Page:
We wish to thank dr. W. van der Aa, dr. P. Vermeulen (Erasmus University Rotterdam), prof. dr. T. Elfring (Free University Amsterdam), drs. P. den Hertog (Dialogic innovation & interaction) and dr. P. van Hoesel (EIM) for their suggestions and comments.
stem from new product-development literature (context of manufacturing), and make an inventory of their benefits to propose a model for NSD. This model consists of a search stage in which ideas are gathered and screened, and a development stage in which promising ideas are transformed into new services. Chapter 4 reveals the antecedents of successful innovation (cf. our third research question). It appears that the antecedents are threefold. Some of them are directly related to the activities in the NSD process (such as available resources), others tend to create an internal climate that is supportive to innovation (such as culture and leadership), and some of them are external conditions which are not directly manageable (such as market conditions and the knowledge infrastructure). In chapter 5, we reveal the results and the effects of innovation in services. These provide answers to our fourth research question. We discuss the results for the service firm (which consist of financial gains, customer value and strategic success), but also focus on the effects of innovation in services at the market level. Chapter 6 ends with an overview of our findings. We have constructed a conceptual model to describe innovation in services. We use this to summarise our findings and provide answers to our research questions. In addition, limitations and suggestions for future research are discussed.
Definitions and typologies
Before we start our discussion on the process of new service development (NSD) and its antecedents, it will be useful to define our terms. What exactly is a service? What do we mean by innovation in service firms? What are the main differences with ‘traditional’ innovation in manufacturing? And what types of innovation in service firms can be distinguished? This chapter takes a close look at services in general and innovation in service firms in particular (figure 2).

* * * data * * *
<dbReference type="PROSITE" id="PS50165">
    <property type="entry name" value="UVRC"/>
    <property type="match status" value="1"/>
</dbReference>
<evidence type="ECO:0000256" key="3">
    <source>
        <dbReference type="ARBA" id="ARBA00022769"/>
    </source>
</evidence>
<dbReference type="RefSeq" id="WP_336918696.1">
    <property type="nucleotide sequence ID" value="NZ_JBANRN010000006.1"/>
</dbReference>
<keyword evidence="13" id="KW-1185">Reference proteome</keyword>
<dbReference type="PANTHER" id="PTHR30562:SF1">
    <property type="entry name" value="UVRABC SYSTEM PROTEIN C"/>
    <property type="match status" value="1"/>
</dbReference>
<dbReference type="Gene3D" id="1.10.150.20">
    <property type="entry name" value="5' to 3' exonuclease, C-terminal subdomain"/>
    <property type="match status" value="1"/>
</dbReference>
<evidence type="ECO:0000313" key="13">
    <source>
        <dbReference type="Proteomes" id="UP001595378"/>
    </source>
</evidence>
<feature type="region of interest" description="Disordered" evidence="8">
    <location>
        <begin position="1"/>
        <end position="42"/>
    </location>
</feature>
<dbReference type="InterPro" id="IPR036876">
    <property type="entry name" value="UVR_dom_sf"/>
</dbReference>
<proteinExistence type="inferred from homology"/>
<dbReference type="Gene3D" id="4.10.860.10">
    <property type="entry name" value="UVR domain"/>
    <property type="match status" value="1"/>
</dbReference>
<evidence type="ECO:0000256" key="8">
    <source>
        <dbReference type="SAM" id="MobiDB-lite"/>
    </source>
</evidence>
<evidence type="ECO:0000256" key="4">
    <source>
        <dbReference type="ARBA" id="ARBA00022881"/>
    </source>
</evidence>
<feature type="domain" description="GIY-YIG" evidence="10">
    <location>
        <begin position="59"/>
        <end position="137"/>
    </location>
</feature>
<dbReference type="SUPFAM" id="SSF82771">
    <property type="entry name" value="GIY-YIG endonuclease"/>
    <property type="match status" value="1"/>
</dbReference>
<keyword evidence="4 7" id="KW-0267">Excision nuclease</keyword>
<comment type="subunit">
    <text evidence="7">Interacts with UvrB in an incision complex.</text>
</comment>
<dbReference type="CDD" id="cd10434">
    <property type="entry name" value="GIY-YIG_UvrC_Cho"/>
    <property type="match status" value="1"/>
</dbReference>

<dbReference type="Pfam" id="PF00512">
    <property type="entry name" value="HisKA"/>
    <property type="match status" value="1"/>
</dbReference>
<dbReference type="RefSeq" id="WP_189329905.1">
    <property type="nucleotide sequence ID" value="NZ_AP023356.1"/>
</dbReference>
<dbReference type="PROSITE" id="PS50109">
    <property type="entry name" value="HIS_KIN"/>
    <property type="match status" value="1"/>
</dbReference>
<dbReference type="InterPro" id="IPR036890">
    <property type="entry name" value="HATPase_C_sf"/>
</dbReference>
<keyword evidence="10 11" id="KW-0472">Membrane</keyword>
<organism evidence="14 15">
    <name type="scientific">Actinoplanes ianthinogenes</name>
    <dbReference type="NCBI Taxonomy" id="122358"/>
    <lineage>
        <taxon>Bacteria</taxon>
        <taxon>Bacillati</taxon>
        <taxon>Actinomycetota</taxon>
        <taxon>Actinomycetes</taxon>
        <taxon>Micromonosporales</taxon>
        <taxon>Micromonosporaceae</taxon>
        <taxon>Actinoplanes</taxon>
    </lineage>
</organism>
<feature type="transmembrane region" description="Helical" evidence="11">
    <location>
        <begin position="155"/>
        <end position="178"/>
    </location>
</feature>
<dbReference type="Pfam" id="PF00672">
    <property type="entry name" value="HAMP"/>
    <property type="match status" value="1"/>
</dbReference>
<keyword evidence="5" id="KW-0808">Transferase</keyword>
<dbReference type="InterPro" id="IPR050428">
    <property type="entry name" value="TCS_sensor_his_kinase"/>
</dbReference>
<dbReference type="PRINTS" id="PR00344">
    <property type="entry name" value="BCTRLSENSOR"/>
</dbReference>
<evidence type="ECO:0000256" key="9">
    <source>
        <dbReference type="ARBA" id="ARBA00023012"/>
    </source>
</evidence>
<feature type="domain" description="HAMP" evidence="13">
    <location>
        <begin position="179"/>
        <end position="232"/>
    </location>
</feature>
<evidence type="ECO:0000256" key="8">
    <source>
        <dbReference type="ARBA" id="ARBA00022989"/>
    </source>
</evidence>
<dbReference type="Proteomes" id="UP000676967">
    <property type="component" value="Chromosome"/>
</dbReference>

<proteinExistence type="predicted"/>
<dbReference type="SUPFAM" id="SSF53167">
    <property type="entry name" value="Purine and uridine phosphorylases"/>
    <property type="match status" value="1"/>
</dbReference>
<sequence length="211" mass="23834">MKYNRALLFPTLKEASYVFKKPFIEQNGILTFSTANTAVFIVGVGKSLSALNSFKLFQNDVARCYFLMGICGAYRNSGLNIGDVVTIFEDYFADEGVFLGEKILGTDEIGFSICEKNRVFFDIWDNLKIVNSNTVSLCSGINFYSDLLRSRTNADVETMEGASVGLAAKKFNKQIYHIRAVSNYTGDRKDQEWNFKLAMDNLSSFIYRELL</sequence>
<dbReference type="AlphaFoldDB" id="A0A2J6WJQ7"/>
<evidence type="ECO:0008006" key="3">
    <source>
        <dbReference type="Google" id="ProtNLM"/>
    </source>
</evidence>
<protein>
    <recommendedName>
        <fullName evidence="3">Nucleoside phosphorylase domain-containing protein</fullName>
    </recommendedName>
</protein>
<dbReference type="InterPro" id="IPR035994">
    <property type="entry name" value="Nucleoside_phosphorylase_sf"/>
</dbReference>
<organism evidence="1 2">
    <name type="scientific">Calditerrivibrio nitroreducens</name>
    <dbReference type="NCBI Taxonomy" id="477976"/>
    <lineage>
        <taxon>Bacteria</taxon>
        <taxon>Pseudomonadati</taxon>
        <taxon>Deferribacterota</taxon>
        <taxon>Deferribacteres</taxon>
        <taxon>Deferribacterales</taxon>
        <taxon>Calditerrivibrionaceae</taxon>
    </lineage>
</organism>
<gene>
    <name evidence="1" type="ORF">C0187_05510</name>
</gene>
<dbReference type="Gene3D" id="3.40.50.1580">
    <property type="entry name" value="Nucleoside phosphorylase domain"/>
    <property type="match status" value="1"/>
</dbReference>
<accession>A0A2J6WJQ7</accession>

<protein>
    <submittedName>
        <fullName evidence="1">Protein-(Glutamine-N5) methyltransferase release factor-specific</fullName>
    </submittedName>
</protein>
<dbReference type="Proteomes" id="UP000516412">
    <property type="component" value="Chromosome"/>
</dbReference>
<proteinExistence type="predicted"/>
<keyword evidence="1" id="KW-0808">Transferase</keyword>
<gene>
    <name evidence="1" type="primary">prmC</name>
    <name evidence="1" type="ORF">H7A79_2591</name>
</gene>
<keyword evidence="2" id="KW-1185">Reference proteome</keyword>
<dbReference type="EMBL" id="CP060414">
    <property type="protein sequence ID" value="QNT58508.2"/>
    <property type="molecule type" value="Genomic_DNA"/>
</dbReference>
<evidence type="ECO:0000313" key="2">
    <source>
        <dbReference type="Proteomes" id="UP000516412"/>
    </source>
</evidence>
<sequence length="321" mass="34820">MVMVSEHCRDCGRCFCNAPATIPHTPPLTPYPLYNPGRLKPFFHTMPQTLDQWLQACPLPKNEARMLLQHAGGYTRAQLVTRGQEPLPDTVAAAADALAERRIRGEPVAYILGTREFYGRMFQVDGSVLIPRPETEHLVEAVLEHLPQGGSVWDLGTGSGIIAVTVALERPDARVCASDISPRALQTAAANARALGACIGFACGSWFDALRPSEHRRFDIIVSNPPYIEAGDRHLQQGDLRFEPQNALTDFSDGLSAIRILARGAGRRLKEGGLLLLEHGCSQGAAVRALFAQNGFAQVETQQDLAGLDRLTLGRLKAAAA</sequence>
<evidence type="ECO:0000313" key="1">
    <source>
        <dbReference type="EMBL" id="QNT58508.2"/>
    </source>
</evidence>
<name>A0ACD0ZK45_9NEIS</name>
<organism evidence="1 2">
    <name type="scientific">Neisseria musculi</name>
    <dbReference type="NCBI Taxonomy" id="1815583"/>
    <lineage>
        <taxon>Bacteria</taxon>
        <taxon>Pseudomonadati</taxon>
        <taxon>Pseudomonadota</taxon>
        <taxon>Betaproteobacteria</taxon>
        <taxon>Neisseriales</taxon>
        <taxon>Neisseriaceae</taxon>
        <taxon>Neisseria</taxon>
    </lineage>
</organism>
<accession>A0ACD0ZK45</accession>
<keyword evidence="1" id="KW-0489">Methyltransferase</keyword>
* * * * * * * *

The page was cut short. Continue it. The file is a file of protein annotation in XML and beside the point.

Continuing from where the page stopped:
figure 2 Content of this chapter
Effects and results Antecedents of success
Innovation in services
Section 2.2 first presents some definitions and major characteristics of services. We shall also discuss the differences between services and (manufactured) goods. Section 2.3 discusses what service innovation is about. In addition to its definition and its differences with manufacturing, we shall discuss four dimensions used to describe innovation in services: the service concept, client interface, delivery system and technological options. Section 2.4 presents a typology of the various types of innovation one can distinguish in service firms. Innovation can be triggered by various actors: clients, suppliers and/or the service firms themselves. In section 2.5 we end with a typology to characterize sectoral differences in innovation types. In some service sectors innovation is usually supplier-dominated while in others innovation has a continuous character.